The REI University Center has identified the following topics for possible Co-Learning Plans in 2021. To submit an application or to learn more, please visit

The deadline for all applications is Friday, November 20, 2020. Please direct questions to Ms. Mary ZumBrunnen at or 517-353-9555

  1. A. Build Local Supply Chain

    The COVID pandemic has shown us some of the weaknesses of community economies that rely heavily on external/global networks to provide needed goods and services, Communities need to strengthen their capacity to provide locally/ regionally products and services which help create sustainable, self-sufficient local businesses and jobs. Apply Now!

  2. B. State of Michigan Bank

    For more than a century, North Dakota has run its own bank and since 1945 has generated more than a billion dollars of income for the state. Many activists have focused on its banking services, hoping to put private banks out of business. Also, the Bank of North Dakota boosts locally owned private banks and credit unions. Money any state collects from taxpayers and from the federal government, before being spent, has to be parked somewhere. North Dakota deposits it at local banks and credit unions, expanding lending opportunities for local businesses. What is the impact of big water companies like Nestle trying to take water from the Great Lakes? How does this affect communities like Flint, Michigan as a whole, and the general water crisis around the world? Apply Now!

  3. C. Equitable Economic Development Assessment Tool

    Publicly funded economic development projects must serve a public interest to justify the investment of taxpayer resources. Forms of public subsidies to private companies like infrastructure development, tax abatements and other direct or indirect subsidies seldom are subject to an assessment of the impact of a proposed development on addressing income inequality, racism and social justice. Developing a reliable, generalizable assessment tool that goes beyond anticipated jobs created that would score each development on its likelihood to reduce income inequality, address racial inequities and increase social justice in our communities would be helpful to guiding future public investments in development proposals. Apply Now!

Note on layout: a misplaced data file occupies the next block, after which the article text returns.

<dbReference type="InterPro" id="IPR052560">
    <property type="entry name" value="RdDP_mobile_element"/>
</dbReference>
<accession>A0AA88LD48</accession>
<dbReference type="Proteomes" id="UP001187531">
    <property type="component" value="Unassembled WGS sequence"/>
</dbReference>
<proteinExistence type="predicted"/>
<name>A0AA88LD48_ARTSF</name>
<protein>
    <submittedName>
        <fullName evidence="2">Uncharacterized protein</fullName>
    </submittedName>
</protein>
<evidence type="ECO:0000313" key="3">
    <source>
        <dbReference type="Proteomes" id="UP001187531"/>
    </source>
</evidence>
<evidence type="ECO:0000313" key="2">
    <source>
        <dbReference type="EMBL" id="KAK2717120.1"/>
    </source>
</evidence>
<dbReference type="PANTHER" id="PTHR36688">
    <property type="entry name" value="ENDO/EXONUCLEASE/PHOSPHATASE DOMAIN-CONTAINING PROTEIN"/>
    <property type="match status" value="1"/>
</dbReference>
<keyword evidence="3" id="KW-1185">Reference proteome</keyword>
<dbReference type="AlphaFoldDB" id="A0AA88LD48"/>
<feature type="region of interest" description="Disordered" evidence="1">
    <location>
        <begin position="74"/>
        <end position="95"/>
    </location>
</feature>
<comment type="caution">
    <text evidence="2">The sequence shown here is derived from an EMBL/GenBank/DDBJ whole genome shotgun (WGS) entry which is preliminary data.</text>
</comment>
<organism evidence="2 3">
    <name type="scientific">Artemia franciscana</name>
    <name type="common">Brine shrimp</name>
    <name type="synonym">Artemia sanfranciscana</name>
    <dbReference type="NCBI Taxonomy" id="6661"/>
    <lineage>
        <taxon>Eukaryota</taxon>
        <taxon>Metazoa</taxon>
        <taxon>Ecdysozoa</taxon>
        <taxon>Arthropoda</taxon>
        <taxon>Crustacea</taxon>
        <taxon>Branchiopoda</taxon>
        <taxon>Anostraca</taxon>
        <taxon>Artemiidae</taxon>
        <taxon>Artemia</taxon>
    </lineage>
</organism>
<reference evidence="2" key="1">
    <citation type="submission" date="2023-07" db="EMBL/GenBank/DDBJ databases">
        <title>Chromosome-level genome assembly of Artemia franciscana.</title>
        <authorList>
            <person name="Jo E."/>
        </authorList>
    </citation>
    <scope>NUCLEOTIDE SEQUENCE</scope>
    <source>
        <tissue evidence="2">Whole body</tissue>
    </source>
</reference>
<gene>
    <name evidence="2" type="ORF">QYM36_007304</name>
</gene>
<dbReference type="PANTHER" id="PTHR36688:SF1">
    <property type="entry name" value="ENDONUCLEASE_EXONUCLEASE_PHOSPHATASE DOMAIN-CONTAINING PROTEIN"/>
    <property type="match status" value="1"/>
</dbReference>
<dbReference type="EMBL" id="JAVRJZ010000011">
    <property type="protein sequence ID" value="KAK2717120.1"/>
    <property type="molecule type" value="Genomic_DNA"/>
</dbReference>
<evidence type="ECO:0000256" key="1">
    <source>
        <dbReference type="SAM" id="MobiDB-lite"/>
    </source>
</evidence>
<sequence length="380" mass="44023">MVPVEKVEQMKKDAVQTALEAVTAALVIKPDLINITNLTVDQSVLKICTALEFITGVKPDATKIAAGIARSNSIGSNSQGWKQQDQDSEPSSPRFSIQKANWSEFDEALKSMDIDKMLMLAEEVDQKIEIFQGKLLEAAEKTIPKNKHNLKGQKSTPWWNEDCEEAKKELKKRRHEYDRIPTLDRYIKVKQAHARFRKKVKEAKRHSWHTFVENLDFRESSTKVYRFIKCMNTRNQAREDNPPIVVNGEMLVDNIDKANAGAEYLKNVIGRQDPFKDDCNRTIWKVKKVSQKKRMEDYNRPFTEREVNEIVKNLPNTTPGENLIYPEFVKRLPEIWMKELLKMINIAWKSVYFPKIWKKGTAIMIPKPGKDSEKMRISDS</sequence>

4. D. Anchor Institutions Bid Local

    State agencies are among the most important “anchor institutions” in our economy. The way procurement works now—ignoring the local multiplier effects of various bidders—is guaranteed to lead to economically detrimental decisions. Local bidders should be fairly credited with their extra contributions to state jobs and taxes. Insist that every contract bidder specify the minimum percentage of the contract that it pledges to re-spend in-state. Those that promise higher in-state spending would be credited with the additional benefits they generate for the state. Apply Now!

  5. E. Tax Credit on Local Investing

    Tax credits exist in many states for many purposes, but none are designed to facilitate local investing by unaccredited investors, a great example can be found just above the US border. The province of New Brunswick, Canada, recently passed a tax credit to promote local investment. For every dollar they invest locally, residents get fifty cents off their provincial tax bill. Michigan has become the first state to introduce legislation that would provide a 50% tax credit for investments in Michigan businesses. With bill SB924 any citizen who made a financial investment in a Michigan-based business will be eligible for a tax credit. How should the state educate residents, local government and businesses about this opportunity? What steps can Michigan take to increase the likelihood this effort assists the most distressed communities? Apply Now!